The current trial of two sisters from North Wales accused of trying to claim £161m in unpaid VAT is just the latest case against a backdrop of increased corporate and benefit fraud.
The sisters are accused of a range of fraudulent activities, from stealing incapacity benefits and working tax credits, to registering companies for use in VAT claims and insurance fraud.
Cases such as these reflect unprecedented levels of fraud reported by a range of experts in the sector. KPMG's Fraud Barometer reported private sector fraud levels of £4.2m between January and June 2011, up from £2.5m for the same period in 2010. Total UK fraud for the same period reached £1.1bn, according to the accounting firm. Action Fraud, a campaigning and support agency run by the National Fraud Authority, similarly reports fraud increases of 25% year-on-year in its recent annual statistics.
Given both this increase in fraudulent activity (much of it corporate private sector fraud) and the increased rigour of 'clarified' auditing standards in the UK, audit firms must make sure that their fraud risk assessment is robust, searching and acted upon. Yet the results of file reviews by regulators and our own review team suggest this message hasn't yet sunk in. Audit files frequently limit fraud risk analysis to vague one-line conclusions: 'low fraud risk' / 'no frauds in year' / 'management appear trustworthy' etc. Too many audit teams consider the possibility of low-level misappropriation of assets by staff, and do not adequately address the risk of management fraud on a grander scale.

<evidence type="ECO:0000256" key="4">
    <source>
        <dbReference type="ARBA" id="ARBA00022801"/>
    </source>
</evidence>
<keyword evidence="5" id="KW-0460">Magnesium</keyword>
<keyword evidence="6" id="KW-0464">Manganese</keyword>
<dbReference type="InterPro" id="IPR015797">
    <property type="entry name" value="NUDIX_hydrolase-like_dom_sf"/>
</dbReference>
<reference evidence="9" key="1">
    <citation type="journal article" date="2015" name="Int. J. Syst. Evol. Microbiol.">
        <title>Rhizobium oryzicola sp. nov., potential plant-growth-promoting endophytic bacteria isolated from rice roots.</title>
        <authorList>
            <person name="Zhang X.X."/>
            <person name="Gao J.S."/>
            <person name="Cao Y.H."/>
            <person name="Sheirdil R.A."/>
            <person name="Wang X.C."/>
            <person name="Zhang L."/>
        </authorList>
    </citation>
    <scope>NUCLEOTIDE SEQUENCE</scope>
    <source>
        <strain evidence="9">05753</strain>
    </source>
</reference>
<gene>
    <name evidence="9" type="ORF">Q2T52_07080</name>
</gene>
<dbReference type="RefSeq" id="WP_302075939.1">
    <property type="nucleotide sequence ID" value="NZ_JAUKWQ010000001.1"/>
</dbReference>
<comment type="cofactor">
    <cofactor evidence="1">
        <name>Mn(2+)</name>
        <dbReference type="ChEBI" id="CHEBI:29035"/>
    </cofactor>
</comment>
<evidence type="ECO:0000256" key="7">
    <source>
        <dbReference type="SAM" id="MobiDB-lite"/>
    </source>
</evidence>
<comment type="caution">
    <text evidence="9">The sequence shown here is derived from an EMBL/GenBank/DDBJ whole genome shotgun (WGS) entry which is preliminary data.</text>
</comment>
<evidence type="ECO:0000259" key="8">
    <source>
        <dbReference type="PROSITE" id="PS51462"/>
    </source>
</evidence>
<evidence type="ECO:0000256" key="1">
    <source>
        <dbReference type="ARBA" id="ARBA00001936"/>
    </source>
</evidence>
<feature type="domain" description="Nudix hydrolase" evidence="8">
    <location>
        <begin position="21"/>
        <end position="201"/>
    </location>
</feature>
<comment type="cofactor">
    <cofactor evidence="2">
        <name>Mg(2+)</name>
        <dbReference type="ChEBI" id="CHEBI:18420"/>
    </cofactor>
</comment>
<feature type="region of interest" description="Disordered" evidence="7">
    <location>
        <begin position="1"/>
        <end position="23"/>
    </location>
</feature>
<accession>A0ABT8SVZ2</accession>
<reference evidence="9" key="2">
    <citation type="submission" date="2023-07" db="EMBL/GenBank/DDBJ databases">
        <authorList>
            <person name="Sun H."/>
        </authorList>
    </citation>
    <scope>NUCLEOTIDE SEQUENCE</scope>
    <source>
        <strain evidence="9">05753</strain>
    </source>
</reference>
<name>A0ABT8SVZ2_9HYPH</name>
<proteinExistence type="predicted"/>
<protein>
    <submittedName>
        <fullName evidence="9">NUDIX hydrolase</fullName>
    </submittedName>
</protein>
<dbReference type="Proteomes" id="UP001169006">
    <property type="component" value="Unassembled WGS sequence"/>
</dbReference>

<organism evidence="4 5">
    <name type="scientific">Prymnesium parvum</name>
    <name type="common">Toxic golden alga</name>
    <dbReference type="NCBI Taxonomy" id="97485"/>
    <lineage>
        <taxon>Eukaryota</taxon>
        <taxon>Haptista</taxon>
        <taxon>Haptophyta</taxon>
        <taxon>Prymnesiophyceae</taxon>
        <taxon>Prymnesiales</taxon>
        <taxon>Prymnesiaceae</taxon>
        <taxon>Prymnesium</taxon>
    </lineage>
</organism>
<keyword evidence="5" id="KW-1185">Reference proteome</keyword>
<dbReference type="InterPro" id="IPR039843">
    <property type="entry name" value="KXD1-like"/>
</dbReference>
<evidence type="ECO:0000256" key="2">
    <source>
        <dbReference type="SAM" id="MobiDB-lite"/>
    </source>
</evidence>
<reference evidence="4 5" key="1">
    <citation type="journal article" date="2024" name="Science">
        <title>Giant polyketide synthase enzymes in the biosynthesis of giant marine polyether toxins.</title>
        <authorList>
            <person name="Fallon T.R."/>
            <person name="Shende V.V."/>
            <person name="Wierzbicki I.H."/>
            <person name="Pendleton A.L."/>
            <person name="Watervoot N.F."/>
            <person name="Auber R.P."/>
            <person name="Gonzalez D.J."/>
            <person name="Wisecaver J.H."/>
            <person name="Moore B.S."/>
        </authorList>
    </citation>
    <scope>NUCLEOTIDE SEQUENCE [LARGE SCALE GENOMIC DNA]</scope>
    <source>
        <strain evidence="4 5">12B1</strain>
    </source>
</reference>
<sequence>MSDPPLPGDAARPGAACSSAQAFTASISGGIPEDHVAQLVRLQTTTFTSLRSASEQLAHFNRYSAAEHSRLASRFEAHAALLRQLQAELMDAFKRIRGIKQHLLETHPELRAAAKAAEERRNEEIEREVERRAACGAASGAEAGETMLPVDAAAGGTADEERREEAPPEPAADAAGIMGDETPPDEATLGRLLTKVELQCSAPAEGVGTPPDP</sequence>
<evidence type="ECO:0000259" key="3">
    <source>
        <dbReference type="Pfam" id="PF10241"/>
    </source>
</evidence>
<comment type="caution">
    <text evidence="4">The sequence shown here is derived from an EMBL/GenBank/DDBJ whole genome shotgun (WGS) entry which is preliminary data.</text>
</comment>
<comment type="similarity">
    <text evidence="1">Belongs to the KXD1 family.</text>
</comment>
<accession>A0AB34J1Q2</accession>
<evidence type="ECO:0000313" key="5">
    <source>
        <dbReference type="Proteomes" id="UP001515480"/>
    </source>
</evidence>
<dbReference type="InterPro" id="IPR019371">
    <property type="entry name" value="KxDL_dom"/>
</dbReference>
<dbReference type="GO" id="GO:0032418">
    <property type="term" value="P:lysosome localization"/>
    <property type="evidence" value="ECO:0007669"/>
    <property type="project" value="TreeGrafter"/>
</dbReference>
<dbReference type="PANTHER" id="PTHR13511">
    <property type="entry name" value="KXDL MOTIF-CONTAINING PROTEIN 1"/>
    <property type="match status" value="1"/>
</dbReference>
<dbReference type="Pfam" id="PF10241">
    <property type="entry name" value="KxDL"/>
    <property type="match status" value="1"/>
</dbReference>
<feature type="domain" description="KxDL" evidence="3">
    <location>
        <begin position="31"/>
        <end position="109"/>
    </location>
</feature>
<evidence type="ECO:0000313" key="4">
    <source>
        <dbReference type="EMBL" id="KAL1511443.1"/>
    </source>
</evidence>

Many auditors appear to believe, along with their clients, that 'it couldn't happen here'. In fact, many frauds are perpetrated by apparently loyal, long-serving employees who abuse the trust placed in them, and are often adept in concealing the evidence. The alarming fraud statistics should shake all auditors from complacency on this key issue. Maybe the fraud has already happened...